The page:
Spoliation of evidence occurs when a relevant document or physical evidence is destroyed, altered or intentionally withheld.
Courts can impose punitive sanctions against those who damage or destroy evidence.
The legal theory holds that a party’s destruction of evidence shows consciousness of wrongdoing or motive to avoid evidence.
Spoliation of Evidence Penalties
In one case a bicyclist sustained traumatic brain injury when a large metal gate suddenly swung open into the street, causing the cyclist to fall, striking the pavement. After the accident but before trial, the gate was removed and destroyed. As punishment for spoliation, the court prohibited the property owner from arguing at trial that the gate was secured the day of the accident or that the gate had not been blowing out into the street.
The appeals court upheld sanctions. The appeals court explained that the loss of the evidence prejudiced the injured party’s ability to present his case fairly.
In another case a landlord was barred from presenting evidence relating to porch columns in an area where a visitor fell, sustaining serious injury. Before trial the columns disappeared. In this case the injured person’s attorney was allowed to question the landlord, in front of the jury about the unavailability of the columns. Sanctions for spoliation of the columns included a jury instruction that jurors could draw an adverse inference due to the unavailability of the evidence.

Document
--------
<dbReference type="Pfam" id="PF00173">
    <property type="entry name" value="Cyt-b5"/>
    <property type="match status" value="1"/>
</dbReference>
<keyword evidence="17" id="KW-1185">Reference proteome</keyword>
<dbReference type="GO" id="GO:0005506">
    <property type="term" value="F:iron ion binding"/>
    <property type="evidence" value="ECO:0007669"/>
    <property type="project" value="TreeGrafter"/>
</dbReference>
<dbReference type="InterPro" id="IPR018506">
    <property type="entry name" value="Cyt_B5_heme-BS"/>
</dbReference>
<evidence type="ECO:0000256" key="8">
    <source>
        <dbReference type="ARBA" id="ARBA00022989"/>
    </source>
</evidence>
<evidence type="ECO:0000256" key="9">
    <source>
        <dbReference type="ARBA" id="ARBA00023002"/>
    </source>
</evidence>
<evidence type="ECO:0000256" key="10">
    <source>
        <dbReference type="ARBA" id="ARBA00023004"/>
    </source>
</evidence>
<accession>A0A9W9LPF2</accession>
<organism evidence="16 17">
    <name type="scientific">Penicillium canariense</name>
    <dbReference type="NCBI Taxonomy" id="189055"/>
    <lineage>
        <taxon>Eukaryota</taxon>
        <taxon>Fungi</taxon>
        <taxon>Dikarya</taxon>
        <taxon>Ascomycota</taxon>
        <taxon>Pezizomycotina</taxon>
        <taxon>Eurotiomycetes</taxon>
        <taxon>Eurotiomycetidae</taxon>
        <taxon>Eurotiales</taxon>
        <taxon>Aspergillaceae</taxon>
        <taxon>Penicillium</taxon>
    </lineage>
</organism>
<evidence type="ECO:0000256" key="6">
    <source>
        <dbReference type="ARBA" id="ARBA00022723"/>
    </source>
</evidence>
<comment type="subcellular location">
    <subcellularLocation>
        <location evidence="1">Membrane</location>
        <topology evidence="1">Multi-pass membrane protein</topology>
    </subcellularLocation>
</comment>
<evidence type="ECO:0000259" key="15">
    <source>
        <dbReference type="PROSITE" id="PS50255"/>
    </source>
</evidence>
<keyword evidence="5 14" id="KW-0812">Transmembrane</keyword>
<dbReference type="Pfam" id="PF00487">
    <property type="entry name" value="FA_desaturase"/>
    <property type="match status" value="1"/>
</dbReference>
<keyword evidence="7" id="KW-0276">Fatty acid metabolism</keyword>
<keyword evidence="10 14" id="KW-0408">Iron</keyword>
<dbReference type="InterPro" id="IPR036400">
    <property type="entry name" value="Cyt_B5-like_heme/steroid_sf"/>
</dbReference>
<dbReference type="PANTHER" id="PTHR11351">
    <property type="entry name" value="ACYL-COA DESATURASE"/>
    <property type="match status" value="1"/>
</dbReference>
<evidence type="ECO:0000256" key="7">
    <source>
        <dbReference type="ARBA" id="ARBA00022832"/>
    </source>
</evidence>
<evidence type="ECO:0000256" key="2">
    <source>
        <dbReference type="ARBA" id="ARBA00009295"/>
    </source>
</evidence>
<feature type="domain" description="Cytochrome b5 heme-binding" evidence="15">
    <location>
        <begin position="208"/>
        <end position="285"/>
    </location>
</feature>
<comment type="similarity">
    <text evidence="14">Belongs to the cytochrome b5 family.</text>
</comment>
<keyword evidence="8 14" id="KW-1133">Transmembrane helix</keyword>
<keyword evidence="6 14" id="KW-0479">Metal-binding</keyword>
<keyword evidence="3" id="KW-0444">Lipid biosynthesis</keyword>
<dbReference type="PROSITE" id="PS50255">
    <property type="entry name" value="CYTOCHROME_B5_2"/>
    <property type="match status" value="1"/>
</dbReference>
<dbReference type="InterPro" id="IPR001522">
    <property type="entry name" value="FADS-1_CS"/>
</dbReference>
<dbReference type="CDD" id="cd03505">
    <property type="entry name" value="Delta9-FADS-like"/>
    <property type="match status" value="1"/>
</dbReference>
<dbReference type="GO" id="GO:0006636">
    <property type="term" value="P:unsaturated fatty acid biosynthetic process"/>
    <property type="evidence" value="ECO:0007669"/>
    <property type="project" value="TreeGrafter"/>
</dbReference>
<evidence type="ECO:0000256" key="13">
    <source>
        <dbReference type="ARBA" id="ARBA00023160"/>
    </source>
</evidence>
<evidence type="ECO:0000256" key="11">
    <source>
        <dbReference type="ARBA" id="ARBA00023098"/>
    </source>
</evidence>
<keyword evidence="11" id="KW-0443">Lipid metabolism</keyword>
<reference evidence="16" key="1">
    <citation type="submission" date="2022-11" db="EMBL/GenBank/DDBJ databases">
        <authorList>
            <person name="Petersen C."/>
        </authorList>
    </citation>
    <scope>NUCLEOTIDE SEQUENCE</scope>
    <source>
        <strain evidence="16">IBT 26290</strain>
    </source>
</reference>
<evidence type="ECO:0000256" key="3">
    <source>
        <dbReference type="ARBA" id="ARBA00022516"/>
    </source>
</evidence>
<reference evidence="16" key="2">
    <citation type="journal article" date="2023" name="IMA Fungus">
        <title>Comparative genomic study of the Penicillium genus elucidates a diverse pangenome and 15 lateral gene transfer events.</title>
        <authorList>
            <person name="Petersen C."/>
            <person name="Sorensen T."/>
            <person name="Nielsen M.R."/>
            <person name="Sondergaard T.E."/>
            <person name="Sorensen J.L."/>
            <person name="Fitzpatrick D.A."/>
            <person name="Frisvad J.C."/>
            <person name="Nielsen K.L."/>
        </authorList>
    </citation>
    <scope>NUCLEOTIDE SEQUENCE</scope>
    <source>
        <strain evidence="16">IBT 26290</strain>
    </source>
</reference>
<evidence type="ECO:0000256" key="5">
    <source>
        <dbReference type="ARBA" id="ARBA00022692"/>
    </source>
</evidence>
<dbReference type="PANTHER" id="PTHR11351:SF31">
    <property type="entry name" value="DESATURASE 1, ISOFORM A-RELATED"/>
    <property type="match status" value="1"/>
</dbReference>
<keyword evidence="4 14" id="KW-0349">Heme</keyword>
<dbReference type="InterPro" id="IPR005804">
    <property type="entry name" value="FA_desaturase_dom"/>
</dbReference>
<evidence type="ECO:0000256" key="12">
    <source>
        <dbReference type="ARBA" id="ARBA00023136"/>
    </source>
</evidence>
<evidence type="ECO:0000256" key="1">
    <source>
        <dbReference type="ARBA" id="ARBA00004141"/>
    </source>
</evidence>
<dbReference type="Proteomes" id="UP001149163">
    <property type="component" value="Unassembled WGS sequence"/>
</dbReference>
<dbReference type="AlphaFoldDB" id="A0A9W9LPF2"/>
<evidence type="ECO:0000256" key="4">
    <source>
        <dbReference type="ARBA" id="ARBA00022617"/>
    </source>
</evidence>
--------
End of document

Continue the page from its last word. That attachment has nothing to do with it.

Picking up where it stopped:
Evidence Destruction is “Pernicious”
Courts have held that the destruction of relevant evidence has a pernicious effect on the truth-finding function of civil law. The doctrine of spoliation permits the imposition of penalties where a party to a law suit negligently or intentionally loose or destroy potentially relevant evidence even when the spoliation occurs before the case is filed.
Penalties also came into play where a hospital negligently lost or destroyed medical records essential to a malpractice claim.
In another case the owner of a machine used to compact aluminum cans destroyed the device shortly after the machine malfunctioned, crushing a man’s arms and causing other catastrophic injuries. The injured person’s attorney was allowed to argue to the jury that owner of the machine destroyed the device in order to hide evidence of negligence.
Spoliation of Evidence Notice and Penalties
Penalties for spoliation of evidence can include dismissal of the wrongdoer’s claim, entering judgment against the party, excluding crucial expert or other witnesses, and allowing adverse inferences against spoliators. Spoliation of evidence law varies widely from state to state. After an injury or accident it can be critical to retain an experienced personal injury attorney immediately to formally notify others to preserve relevant physical evidence or documents.